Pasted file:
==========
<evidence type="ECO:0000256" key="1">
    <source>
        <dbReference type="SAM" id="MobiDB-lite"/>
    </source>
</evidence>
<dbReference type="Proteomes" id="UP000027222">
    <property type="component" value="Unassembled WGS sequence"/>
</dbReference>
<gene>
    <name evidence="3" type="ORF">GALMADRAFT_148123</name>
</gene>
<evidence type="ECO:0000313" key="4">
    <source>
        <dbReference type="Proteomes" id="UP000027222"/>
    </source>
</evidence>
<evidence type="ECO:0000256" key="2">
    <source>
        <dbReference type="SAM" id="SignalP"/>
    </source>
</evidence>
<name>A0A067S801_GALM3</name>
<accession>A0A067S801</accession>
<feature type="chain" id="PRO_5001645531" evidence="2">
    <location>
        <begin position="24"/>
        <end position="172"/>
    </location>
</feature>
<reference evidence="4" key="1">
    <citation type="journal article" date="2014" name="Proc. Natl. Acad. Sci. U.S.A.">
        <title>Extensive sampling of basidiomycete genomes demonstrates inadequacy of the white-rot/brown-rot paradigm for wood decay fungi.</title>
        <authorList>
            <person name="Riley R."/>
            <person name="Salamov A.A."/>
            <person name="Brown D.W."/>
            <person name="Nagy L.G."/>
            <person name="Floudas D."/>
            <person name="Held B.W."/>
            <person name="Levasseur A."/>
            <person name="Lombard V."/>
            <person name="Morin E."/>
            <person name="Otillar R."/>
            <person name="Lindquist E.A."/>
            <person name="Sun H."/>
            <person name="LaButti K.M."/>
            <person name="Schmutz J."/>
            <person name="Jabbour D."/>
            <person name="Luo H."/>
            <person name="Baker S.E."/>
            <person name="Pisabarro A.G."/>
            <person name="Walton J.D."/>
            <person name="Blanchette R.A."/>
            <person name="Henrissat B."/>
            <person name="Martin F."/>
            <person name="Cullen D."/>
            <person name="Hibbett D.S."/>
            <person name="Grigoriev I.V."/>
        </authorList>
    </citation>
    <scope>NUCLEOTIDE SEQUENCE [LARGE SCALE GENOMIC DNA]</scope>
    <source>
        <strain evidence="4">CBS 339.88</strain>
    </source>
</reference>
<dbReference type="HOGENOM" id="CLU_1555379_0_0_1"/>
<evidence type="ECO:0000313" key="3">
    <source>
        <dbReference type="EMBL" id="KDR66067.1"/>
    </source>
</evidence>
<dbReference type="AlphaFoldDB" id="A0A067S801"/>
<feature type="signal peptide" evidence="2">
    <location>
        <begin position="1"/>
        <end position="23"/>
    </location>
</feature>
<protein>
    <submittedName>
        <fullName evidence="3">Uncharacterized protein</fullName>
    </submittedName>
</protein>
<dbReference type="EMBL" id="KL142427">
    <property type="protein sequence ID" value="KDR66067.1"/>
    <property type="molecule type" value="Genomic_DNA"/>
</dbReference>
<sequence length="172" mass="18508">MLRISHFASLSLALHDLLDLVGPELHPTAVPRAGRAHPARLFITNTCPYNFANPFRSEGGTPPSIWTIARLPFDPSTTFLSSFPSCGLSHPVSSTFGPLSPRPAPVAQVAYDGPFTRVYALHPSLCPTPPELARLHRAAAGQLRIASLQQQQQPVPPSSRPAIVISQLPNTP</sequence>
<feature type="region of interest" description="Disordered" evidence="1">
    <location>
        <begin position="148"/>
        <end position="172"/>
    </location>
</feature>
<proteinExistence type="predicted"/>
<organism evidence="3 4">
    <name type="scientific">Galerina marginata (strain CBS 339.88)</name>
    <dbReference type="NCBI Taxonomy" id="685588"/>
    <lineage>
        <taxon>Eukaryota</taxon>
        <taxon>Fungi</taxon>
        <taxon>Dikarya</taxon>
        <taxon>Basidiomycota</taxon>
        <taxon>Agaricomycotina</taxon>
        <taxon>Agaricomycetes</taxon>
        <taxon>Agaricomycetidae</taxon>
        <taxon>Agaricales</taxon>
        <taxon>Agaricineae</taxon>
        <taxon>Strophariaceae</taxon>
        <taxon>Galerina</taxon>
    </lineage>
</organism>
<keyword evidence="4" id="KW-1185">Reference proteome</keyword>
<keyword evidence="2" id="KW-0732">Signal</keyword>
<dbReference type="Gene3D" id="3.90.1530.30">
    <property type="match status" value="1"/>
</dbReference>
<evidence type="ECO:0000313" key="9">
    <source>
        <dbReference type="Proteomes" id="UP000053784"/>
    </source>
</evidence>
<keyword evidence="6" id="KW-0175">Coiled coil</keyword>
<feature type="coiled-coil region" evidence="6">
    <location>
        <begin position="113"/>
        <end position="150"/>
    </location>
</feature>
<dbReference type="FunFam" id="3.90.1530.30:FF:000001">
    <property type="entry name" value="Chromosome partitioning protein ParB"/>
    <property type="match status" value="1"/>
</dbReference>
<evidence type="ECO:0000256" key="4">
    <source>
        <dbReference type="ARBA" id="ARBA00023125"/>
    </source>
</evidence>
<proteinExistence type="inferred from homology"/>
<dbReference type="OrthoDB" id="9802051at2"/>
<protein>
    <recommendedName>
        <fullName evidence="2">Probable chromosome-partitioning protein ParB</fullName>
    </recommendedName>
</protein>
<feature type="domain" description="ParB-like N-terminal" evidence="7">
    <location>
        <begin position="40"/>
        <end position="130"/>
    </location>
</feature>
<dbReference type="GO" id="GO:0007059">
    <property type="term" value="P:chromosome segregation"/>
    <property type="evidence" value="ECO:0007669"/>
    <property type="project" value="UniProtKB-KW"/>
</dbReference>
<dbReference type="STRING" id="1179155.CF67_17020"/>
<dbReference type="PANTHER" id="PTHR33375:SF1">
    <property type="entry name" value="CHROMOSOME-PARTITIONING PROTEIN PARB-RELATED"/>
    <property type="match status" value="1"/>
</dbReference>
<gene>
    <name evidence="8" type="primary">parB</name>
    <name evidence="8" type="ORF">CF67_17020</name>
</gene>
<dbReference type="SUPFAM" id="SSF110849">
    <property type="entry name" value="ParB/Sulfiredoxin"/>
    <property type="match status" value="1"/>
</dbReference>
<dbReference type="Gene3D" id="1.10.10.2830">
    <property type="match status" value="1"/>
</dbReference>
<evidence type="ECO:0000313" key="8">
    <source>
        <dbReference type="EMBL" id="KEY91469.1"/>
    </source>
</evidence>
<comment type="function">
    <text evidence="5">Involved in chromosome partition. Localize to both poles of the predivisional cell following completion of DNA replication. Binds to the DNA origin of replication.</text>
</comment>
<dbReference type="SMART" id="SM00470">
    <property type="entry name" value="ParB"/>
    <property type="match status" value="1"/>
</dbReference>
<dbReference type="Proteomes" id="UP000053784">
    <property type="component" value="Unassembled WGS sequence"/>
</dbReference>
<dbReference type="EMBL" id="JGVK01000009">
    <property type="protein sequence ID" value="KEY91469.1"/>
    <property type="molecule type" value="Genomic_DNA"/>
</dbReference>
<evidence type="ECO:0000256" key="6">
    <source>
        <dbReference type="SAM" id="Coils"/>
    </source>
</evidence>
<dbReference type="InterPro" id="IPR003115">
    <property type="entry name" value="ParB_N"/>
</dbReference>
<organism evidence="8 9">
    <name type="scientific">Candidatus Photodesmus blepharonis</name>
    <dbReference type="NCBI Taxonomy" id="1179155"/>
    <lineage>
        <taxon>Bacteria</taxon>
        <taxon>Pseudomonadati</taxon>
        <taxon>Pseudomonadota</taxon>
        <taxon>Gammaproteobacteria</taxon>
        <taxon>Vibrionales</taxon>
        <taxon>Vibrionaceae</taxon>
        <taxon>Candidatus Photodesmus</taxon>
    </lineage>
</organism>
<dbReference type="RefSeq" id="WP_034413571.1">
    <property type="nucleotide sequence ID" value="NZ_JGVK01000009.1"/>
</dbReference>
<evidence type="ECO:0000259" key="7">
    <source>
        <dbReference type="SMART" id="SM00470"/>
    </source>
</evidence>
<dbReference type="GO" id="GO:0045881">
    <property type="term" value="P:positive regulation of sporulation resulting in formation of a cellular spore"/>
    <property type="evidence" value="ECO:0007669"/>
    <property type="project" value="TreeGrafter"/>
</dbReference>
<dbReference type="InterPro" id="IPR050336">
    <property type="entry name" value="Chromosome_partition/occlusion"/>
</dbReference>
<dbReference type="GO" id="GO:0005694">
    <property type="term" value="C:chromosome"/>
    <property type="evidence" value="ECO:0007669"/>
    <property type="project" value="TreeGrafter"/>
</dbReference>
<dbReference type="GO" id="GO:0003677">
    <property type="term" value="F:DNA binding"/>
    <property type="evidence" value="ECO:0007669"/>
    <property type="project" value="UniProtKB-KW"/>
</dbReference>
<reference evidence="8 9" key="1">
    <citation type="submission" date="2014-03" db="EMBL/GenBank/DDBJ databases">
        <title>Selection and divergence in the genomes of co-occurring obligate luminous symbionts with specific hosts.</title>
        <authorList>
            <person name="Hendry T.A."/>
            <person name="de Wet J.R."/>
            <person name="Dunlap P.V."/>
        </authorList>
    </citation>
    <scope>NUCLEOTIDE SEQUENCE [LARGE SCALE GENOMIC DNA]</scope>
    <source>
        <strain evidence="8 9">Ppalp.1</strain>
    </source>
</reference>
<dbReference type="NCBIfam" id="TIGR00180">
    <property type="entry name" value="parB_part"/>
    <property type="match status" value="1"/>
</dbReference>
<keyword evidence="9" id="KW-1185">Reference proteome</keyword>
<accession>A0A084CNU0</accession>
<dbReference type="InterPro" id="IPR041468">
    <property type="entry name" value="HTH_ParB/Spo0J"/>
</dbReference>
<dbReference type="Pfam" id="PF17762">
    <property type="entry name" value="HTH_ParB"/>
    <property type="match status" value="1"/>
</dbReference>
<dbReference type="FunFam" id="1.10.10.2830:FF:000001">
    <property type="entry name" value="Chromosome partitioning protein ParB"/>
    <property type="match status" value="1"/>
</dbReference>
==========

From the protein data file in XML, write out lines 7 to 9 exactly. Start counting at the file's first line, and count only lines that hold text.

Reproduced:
    <property type="component" value="Unassembled WGS sequence"/>
</dbReference>
<gene>